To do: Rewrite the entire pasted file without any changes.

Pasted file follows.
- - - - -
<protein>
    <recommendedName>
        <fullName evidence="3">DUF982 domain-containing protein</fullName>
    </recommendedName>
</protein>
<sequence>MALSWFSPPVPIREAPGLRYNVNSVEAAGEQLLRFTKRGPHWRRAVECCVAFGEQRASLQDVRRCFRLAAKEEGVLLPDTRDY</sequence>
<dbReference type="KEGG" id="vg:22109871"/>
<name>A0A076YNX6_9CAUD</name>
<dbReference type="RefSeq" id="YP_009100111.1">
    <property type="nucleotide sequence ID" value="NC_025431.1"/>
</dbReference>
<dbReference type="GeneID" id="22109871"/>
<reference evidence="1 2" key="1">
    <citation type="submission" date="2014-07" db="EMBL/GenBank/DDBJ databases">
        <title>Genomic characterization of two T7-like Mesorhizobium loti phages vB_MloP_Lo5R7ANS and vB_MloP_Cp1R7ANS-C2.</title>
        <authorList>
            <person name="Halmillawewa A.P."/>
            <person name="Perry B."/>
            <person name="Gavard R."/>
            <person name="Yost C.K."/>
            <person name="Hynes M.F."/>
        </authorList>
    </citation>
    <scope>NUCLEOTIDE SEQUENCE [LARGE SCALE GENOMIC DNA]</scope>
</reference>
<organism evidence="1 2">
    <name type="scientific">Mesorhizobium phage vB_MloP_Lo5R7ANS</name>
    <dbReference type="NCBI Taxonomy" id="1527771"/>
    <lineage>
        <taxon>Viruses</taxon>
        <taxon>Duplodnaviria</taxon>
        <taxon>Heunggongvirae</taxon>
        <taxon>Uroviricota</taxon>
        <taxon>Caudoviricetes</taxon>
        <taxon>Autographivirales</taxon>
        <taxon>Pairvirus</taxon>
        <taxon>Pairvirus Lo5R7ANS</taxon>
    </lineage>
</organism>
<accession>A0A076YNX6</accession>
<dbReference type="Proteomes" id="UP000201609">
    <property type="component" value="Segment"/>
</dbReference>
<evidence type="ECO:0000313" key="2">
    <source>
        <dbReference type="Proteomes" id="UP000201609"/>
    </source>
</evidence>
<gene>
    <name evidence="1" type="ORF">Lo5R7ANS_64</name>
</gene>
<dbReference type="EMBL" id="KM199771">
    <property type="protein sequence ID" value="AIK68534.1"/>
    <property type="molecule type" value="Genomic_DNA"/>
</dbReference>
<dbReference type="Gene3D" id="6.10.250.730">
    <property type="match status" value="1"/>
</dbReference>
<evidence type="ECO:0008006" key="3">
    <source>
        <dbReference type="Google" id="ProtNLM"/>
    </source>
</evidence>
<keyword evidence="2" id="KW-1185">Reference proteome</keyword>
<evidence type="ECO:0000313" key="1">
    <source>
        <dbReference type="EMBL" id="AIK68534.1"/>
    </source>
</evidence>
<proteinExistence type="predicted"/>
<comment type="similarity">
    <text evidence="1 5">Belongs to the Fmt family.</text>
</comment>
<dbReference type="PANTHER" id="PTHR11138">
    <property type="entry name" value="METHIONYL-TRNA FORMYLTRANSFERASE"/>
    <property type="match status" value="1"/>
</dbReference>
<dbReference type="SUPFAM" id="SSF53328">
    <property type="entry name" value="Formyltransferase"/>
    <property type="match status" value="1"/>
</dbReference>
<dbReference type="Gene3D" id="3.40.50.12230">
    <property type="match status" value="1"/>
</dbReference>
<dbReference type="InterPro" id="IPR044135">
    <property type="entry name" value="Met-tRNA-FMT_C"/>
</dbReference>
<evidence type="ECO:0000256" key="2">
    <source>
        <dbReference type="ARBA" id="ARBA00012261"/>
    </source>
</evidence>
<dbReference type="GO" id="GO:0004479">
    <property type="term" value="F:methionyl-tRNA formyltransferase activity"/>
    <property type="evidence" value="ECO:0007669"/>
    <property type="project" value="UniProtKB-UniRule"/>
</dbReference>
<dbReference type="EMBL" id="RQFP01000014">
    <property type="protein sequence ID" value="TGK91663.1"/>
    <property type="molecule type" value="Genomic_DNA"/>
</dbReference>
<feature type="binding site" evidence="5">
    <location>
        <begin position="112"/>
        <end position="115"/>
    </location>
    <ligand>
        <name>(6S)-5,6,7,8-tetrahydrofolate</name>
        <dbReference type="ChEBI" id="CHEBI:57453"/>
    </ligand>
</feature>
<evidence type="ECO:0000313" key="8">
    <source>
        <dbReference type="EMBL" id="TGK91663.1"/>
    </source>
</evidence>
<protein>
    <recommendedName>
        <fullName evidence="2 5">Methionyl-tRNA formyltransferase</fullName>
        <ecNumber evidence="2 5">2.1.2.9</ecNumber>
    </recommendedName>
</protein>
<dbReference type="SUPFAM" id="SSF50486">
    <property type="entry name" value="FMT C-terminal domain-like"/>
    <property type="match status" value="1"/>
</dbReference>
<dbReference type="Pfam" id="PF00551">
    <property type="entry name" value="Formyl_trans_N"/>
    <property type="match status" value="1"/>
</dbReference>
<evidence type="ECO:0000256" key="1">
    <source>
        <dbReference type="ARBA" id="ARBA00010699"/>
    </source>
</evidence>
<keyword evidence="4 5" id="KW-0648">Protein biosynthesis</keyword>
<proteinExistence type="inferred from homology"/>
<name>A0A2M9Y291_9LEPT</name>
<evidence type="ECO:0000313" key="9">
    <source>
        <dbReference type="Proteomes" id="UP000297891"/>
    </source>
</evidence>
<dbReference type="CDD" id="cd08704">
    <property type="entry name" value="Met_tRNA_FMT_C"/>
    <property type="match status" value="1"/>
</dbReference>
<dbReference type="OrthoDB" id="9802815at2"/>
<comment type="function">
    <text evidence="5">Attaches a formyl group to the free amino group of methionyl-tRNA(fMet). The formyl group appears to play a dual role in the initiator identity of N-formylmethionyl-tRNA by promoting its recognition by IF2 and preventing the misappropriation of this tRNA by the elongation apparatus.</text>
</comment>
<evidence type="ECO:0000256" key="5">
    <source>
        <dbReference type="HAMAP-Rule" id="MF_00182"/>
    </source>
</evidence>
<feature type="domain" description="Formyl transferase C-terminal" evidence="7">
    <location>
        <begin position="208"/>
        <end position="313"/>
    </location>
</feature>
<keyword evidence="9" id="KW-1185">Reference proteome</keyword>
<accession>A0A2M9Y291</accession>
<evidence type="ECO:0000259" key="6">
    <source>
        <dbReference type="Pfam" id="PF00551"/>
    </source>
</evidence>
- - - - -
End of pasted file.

<protein>
    <recommendedName>
        <fullName evidence="3">DUF982 domain-containing protein</fullName>
    </recommendedName>
</protein>
<sequence>MALSWFSPPVPIREAPGLRYNVNSVEAAGEQLLRFTKRGPHWRRAVECCVAFGEQRASLQDVRRCFRLAAKEEGVLLPDTRDY</sequence>
<dbReference type="KEGG" id="vg:22109871"/>
<name>A0A076YNX6_9CAUD</name>
<dbReference type="RefSeq" id="YP_009100111.1">
    <property type="nucleotide sequence ID" value="NC_025431.1"/>
</dbReference>
<dbReference type="GeneID" id="22109871"/>
<reference evidence="1 2" key="1">
    <citation type="submission" date="2014-07" db="EMBL/GenBank/DDBJ databases">
        <title>Genomic characterization of two T7-like Mesorhizobium loti phages vB_MloP_Lo5R7ANS and vB_MloP_Cp1R7ANS-C2.</title>
        <authorList>
            <person name="Halmillawewa A.P."/>
            <person name="Perry B."/>
            <person name="Gavard R."/>
            <person name="Yost C.K."/>
            <person name="Hynes M.F."/>
        </authorList>
    </citation>
    <scope>NUCLEOTIDE SEQUENCE [LARGE SCALE GENOMIC DNA]</scope>
</reference>
<organism evidence="1 2">
    <name type="scientific">Mesorhizobium phage vB_MloP_Lo5R7ANS</name>
    <dbReference type="NCBI Taxonomy" id="1527771"/>
    <lineage>
        <taxon>Viruses</taxon>
        <taxon>Duplodnaviria</taxon>
        <taxon>Heunggongvirae</taxon>
        <taxon>Uroviricota</taxon>
        <taxon>Caudoviricetes</taxon>
        <taxon>Autographivirales</taxon>
        <taxon>Pairvirus</taxon>
        <taxon>Pairvirus Lo5R7ANS</taxon>
    </lineage>
</organism>
<accession>A0A076YNX6</accession>
<dbReference type="Proteomes" id="UP000201609">
    <property type="component" value="Segment"/>
</dbReference>
<evidence type="ECO:0000313" key="2">
    <source>
        <dbReference type="Proteomes" id="UP000201609"/>
    </source>
</evidence>
<gene>
    <name evidence="1" type="ORF">Lo5R7ANS_64</name>
</gene>
<dbReference type="EMBL" id="KM199771">
    <property type="protein sequence ID" value="AIK68534.1"/>
    <property type="molecule type" value="Genomic_DNA"/>
</dbReference>
<dbReference type="Gene3D" id="6.10.250.730">
    <property type="match status" value="1"/>
</dbReference>
<evidence type="ECO:0008006" key="3">
    <source>
        <dbReference type="Google" id="ProtNLM"/>
    </source>
</evidence>
<keyword evidence="2" id="KW-1185">Reference proteome</keyword>
<evidence type="ECO:0000313" key="1">
    <source>
        <dbReference type="EMBL" id="AIK68534.1"/>
    </source>
</evidence>
<proteinExistence type="predicted"/>
<comment type="similarity">
    <text evidence="1 5">Belongs to the Fmt family.</text>
</comment>
<dbReference type="PANTHER" id="PTHR11138">
    <property type="entry name" value="METHIONYL-TRNA FORMYLTRANSFERASE"/>
    <property type="match status" value="1"/>
</dbReference>
<dbReference type="SUPFAM" id="SSF53328">
    <property type="entry name" value="Formyltransferase"/>
    <property type="match status" value="1"/>
</dbReference>
<dbReference type="Gene3D" id="3.40.50.12230">
    <property type="match status" value="1"/>
</dbReference>
<dbReference type="InterPro" id="IPR044135">
    <property type="entry name" value="Met-tRNA-FMT_C"/>
</dbReference>
<evidence type="ECO:0000256" key="2">
    <source>
        <dbReference type="ARBA" id="ARBA00012261"/>
    </source>
</evidence>
<dbReference type="GO" id="GO:0004479">
    <property type="term" value="F:methionyl-tRNA formyltransferase activity"/>
    <property type="evidence" value="ECO:0007669"/>
    <property type="project" value="UniProtKB-UniRule"/>
</dbReference>
<dbReference type="EMBL" id="RQFP01000014">
    <property type="protein sequence ID" value="TGK91663.1"/>
    <property type="molecule type" value="Genomic_DNA"/>
</dbReference>
<feature type="binding site" evidence="5">
    <location>
        <begin position="112"/>
        <end position="115"/>
    </location>
    <ligand>
        <name>(6S)-5,6,7,8-tetrahydrofolate</name>
        <dbReference type="ChEBI" id="CHEBI:57453"/>
    </ligand>
</feature>
<evidence type="ECO:0000313" key="8">
    <source>
        <dbReference type="EMBL" id="TGK91663.1"/>
    </source>
</evidence>
<protein>
    <recommendedName>
        <fullName evidence="2 5">Methionyl-tRNA formyltransferase</fullName>
        <ecNumber evidence="2 5">2.1.2.9</ecNumber>
    </recommendedName>
</protein>
<dbReference type="SUPFAM" id="SSF50486">
    <property type="entry name" value="FMT C-terminal domain-like"/>
    <property type="match status" value="1"/>
</dbReference>
<dbReference type="Pfam" id="PF00551">
    <property type="entry name" value="Formyl_trans_N"/>
    <property type="match status" value="1"/>
</dbReference>
<evidence type="ECO:0000256" key="1">
    <source>
        <dbReference type="ARBA" id="ARBA00010699"/>
    </source>
</evidence>
<keyword evidence="4 5" id="KW-0648">Protein biosynthesis</keyword>
<proteinExistence type="inferred from homology"/>
<name>A0A2M9Y291_9LEPT</name>
<evidence type="ECO:0000313" key="9">
    <source>
        <dbReference type="Proteomes" id="UP000297891"/>
    </source>
</evidence>
<dbReference type="CDD" id="cd08704">
    <property type="entry name" value="Met_tRNA_FMT_C"/>
    <property type="match status" value="1"/>
</dbReference>
<dbReference type="OrthoDB" id="9802815at2"/>
<comment type="function">
    <text evidence="5">Attaches a formyl group to the free amino group of methionyl-tRNA(fMet). The formyl group appears to play a dual role in the initiator identity of N-formylmethionyl-tRNA by promoting its recognition by IF2 and preventing the misappropriation of this tRNA by the elongation apparatus.</text>
</comment>
<evidence type="ECO:0000256" key="5">
    <source>
        <dbReference type="HAMAP-Rule" id="MF_00182"/>
    </source>
</evidence>
<feature type="domain" description="Formyl transferase C-terminal" evidence="7">
    <location>
        <begin position="208"/>
        <end position="313"/>
    </location>
</feature>
<keyword evidence="9" id="KW-1185">Reference proteome</keyword>
<accession>A0A2M9Y291</accession>
<evidence type="ECO:0000259" key="6">
    <source>
        <dbReference type="Pfam" id="PF00551"/>
    </source>
</evidence>